• Any significant changes in internal controls or related factors that could have a negative impact on the internal controls

    *Organizations cannot avoid these requirements by incorporating or transferring activities outside of the US.

Section 401 Disclosures in Periodic Reports

Financial reports of the company must be published to the public and meet normal accounting standards. It should include all material off-balance sheet liabilities, obligations and transactions. You will be assessed on the accuracy of these disclosed financial statements.

Section 404: Management Assessment of Internal Controls

In a SOX audit, they will look to verify four different types of internal controls. To pass you need to demonstrate proper implementation of the following:

Access Controls: This includes physical controls (doors, locks) and technical controls (least privilege access). The most important part of this control is ensuring you have a least permissive access model, which means that people only have access to areas or information that is essential for their job function and nothing more than that.

Security: You must demonstrate that you have security controls to prevent data breaches from occurring. This is a broad term but it’s important to have security controls that are preventive as well as consistently monitoring your environment for any security threats. You also want security tools that give you the ability to remediate any incidents that may occur.

Regular Backups: Sox requires off-site backups of all your financial records to be maintained. Any third party or data center that stores this information is subject to the SOX compliance audit. 

Change Management: You need to have defined and documented processes for adding and maintaining user accounts, installing new software and making changes to current software and databases that manage your companies financials.

SOX External Audit Exemptions

-Companies who are non-accelerated filters (Companies with less than 75 million dollars in public float-the portion of shares held by public investors)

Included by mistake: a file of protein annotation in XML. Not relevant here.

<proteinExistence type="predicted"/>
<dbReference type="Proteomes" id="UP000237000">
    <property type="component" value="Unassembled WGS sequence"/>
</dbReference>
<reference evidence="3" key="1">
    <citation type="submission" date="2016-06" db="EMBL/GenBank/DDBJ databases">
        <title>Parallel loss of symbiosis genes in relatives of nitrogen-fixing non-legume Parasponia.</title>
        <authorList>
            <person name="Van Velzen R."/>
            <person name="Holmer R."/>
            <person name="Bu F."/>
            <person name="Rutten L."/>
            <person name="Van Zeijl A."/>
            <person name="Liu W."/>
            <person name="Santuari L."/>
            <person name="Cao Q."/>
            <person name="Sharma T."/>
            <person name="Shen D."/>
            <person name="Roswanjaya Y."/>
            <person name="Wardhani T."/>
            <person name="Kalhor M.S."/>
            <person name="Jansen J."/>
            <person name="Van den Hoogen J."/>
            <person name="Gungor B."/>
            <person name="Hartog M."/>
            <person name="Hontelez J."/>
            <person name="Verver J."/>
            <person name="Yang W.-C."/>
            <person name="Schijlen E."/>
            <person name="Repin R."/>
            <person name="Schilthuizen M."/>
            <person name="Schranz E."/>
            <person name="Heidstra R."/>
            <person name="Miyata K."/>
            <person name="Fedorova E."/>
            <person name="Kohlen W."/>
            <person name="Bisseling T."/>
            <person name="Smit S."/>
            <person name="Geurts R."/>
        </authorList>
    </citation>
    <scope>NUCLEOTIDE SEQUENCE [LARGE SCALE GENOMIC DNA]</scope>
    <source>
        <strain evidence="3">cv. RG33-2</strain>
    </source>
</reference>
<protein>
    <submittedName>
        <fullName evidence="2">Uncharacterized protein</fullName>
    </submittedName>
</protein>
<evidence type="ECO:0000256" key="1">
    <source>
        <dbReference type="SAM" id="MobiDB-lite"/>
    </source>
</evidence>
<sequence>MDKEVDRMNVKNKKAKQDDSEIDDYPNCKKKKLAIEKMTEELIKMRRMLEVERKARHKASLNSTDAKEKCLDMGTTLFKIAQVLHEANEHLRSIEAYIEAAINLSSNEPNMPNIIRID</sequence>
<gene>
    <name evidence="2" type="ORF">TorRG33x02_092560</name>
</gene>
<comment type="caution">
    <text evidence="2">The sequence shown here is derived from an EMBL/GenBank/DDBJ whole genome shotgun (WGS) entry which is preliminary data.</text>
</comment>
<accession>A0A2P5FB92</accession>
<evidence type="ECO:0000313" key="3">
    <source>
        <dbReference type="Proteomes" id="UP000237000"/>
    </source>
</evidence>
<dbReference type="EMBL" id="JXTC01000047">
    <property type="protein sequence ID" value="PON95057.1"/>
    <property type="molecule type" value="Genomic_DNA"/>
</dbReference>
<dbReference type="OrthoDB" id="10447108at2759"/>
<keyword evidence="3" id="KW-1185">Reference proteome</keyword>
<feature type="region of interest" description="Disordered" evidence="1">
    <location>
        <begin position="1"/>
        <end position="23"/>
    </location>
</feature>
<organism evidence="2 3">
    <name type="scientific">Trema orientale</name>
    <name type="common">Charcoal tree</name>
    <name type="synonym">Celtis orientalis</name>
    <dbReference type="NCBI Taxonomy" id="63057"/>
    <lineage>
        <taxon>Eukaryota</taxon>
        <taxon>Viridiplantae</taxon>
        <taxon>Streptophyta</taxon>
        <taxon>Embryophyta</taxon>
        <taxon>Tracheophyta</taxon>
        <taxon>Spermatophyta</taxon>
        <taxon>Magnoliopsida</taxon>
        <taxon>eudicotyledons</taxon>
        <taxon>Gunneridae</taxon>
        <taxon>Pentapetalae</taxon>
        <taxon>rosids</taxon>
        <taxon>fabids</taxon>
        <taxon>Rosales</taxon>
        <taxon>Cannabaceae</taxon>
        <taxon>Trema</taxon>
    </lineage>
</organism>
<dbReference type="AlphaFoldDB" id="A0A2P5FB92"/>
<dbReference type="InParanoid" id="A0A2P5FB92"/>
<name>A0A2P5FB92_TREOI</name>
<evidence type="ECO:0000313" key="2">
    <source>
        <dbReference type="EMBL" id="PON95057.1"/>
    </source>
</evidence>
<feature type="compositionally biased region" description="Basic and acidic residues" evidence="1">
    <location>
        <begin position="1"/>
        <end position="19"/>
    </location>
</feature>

-Emerging growth companies for up to five years

Section 409 Disclosures of Changes to Financial Conditions

You are required to disclose any changes to your company’s financial conditions or operations. Also, the information you present must be clear and using terms the public can understand. They should be supported by trend and qualitative information in graphic presentations as appropriate, for example bar or pie charts.

Section 802: Penalties for Altered Documents

Fines and Penalties

Unlike other compliance regulations, SOX specifically penalizes the corporate officer (usually CEO or CFO) that is responsible for compliance rather than just the company itself. An officer that doesn’t comply or submits an inaccurate certification is subject to a $1 million fine and ten years in prison, even if done mistakenly. If an inaccurate account is submitted on purpose the fine can be up to $5 million dollars and twenty years in prison. 

SOX Compliance Checklist

  1. Are your CEO, CFO and other executives working together? 

  2. Is your SOX compliance software up to date and clear of any alerts? 

  3. Do you have a recent SOX compliance status report? 

  4. Is your data organized and accessible for the SOX auditor? 

  5. Are there any breaches or compliance issues left unreported? 

  6. Do you have security controls in place for all systems that handle your financials? 

  7. Have you published your quarterly and yearly reports with the proper accounting standards?

  8. Did you report all changes to your company’s financial conditions?